Is BP complying with the Directive to reduce dispersant use in the Gulf?

Richard Denison, Ph.D., is a Senior Scientist.

[Note added 6/22:  I have corrected one of the figures below, which was based on a misunderstanding of the EPA/Coast Guard Directive.  Please see this correction for the updated information and a statement from EPA.]

As of yesterday, BP’s use of dispersants to address the ongoing Deepwater Horizon spill has topped 1.4 million gallons.

On May 26, 2010, EPA and the Coast Guard issued a Directive to BP calling for significant reductions in BP’s use of dispersants.  That directive set out three requirements:

  • Eliminate surface application of dispersant except in rare cases where exemptions are requested in writing and granted by the Coast Guard’s Federal On-Scene Coordinator (FOSC).
  • Limit subsurface application of dispersant to a maximum of 15,000 gallons per day.
  • Overall goal of reducing dispersant use by 75%.

Has BP complied?  The short answer is not even close.  The details follow. 

BP’s use of dispersants is tracked and reported daily by the Deepwater Horizon Unified Command on its website.  The first report of dispersant use was on April 23, three days after the explosion that initiated leakage of oil.  Subsurface application of dispersant was approved by EPA and the Coast Guard and initiated on or about May 17.

Here’s a graph I compiled from the Unified Command’s daily reports that shows the cumulative amounts of dispersants applied through yesterday at the surface and subsea by BP:

So, is BP complying?  Let’s take the requirements one at a time:

  • Eliminate surface application of dispersant except in rare cases where exemptions are requested in writing and granted by the Coast Guard’s Federal On-Scene Coordinator (FOSC).

Clearly, BP has not come close to ceasing surface application of dispersant.  Before the directive date of May 26, BP’s surface application daily average was 20,600 gallons.  Since May 26, the daily average has fallen to just under 10,000 gallons, a 52% reduction.

  • Limit subsurface application of dispersant to a maximum of 15,000 gallons per day.

BP has done somewhat better here, but has exceeded the daily maximum on four occasions since the date of the directive:

            On May 28:    20,000 gallons were applied subsurface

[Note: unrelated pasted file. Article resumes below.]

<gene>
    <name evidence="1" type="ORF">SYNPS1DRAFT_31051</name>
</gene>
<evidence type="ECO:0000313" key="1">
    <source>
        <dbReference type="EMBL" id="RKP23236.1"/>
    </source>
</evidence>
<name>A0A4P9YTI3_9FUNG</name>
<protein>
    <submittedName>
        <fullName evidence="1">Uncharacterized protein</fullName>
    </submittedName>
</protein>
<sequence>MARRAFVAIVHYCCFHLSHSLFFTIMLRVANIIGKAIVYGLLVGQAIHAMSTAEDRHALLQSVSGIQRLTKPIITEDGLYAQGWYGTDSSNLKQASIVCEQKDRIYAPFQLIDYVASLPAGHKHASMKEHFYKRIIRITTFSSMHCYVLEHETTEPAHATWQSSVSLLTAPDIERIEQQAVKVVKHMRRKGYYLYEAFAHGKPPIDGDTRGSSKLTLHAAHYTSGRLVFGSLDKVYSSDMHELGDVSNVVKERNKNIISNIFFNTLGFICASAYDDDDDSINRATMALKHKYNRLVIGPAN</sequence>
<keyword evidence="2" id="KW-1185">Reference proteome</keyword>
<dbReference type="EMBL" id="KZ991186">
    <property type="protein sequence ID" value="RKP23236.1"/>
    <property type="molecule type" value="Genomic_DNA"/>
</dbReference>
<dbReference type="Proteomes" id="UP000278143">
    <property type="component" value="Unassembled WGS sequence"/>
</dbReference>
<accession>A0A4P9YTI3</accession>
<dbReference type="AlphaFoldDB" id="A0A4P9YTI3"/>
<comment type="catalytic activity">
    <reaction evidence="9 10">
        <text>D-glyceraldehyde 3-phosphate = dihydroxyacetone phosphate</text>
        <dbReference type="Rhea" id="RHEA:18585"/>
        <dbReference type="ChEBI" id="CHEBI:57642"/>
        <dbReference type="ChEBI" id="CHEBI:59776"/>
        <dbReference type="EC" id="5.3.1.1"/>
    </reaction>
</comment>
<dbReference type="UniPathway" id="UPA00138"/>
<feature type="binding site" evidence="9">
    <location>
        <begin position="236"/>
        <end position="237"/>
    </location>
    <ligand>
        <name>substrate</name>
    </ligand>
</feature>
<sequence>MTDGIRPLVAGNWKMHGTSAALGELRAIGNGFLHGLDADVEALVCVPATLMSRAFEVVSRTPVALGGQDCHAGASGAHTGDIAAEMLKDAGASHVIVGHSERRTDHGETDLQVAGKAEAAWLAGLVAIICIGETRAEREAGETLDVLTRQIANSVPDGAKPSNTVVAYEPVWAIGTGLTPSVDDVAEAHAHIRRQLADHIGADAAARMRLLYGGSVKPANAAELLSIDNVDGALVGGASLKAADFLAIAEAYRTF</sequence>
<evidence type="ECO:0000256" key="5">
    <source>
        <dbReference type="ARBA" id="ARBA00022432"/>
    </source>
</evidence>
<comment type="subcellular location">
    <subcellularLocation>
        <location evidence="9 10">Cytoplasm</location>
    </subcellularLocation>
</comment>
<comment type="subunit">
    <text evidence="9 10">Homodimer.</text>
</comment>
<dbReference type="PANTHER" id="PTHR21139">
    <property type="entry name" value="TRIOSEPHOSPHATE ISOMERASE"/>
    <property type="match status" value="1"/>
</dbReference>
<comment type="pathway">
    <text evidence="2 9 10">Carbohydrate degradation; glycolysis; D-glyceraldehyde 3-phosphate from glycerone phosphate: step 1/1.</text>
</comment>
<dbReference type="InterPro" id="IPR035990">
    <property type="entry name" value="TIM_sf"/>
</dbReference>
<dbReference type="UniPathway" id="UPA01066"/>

On May 30:    20,000 gallons were applied subsurface

            On June 6:      33,000 gallons were applied subsurface

            On June 20:    18,000 gallons were applied subsurface

  •  Overall goal of reducing dispersant use by 75%.

Before the directive, BP’s total application of dispersant averaged 24,700 gallons per day.  Since the directive, that average has fallen only slightly, to 22,600 gallons per day – a decrease of only 9%.

[Note added 6/22:  While the figures in the preceding sentence are accurate, they were based on a misunderstanding of the EPA/Coast Guard Directive.  The Directive stated that the reduction goal was to measured against a baseline of the "maximum daily amount" specified in the Directive, rather than against the daily average, which is what I used; against that baseline, the reduction is 68%.  Please see this post providing the correction and a statement from EPA for details.]

(One note:  Since June 3, the daily numbers are reported as “more than X gallons,” whereas before that date the reported numbers were simply “X gallons.”  The calculations I used to derive the figures above assumed no more than the stated gallon values were applied.  Hence, they may be underestimates of actual dispersant usage by BP.)

I may have missed it, but I haven’t been able to find on the Unified Command’s or EPA’s website any indication that BP applied for and received exemptions to allow it to exceed the volume limits imposed by the Directive.

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2 Comments

  1. Bobby Fromer-Bonilla
    Posted June 21, 2010 at 11:26 pm | Permalink

    This whole thing is such a mess it is beyond I am not sure what. At this point can we really believe anything that BP or Deep Water Horizen says on their web site or anywhere? I mean really. Does anyone really know what is going on down there with the leak? It is really scary, they have not been able to send a human down there to really see and know what is going on or what we can really do. I am shocked that this was allowed to happen but I am not supprised. I don't think one needs to be a "Rocket Scientist" to know that going that deep in the ocean it such an unknowen uncharted territory. How could with any good anythingnot check the the facts before allowing any company drill that deep. This was an accident just waiting to happen. I agree with many others on your site here that we the U.S. need to really put something in place that has teeth big strong teeth. We need to stop allowing the GOP or the right wing to continue to cry and point fingers and blocking those that truly want to fix this. To get us away from fossil fuel and into clean renewable energy. Those who truly want to get this cleaned up and cleaned up now to the best of our know how at the moment. I want to tell all those people to either get on board and help find solutions or get the heck out of the way NOW .

  2. Posted June 26, 2010 at 4:32 pm | Permalink

    I think they should be. Cause what just happened was not anyone's expectations really. So they should be more cautious about their policy.

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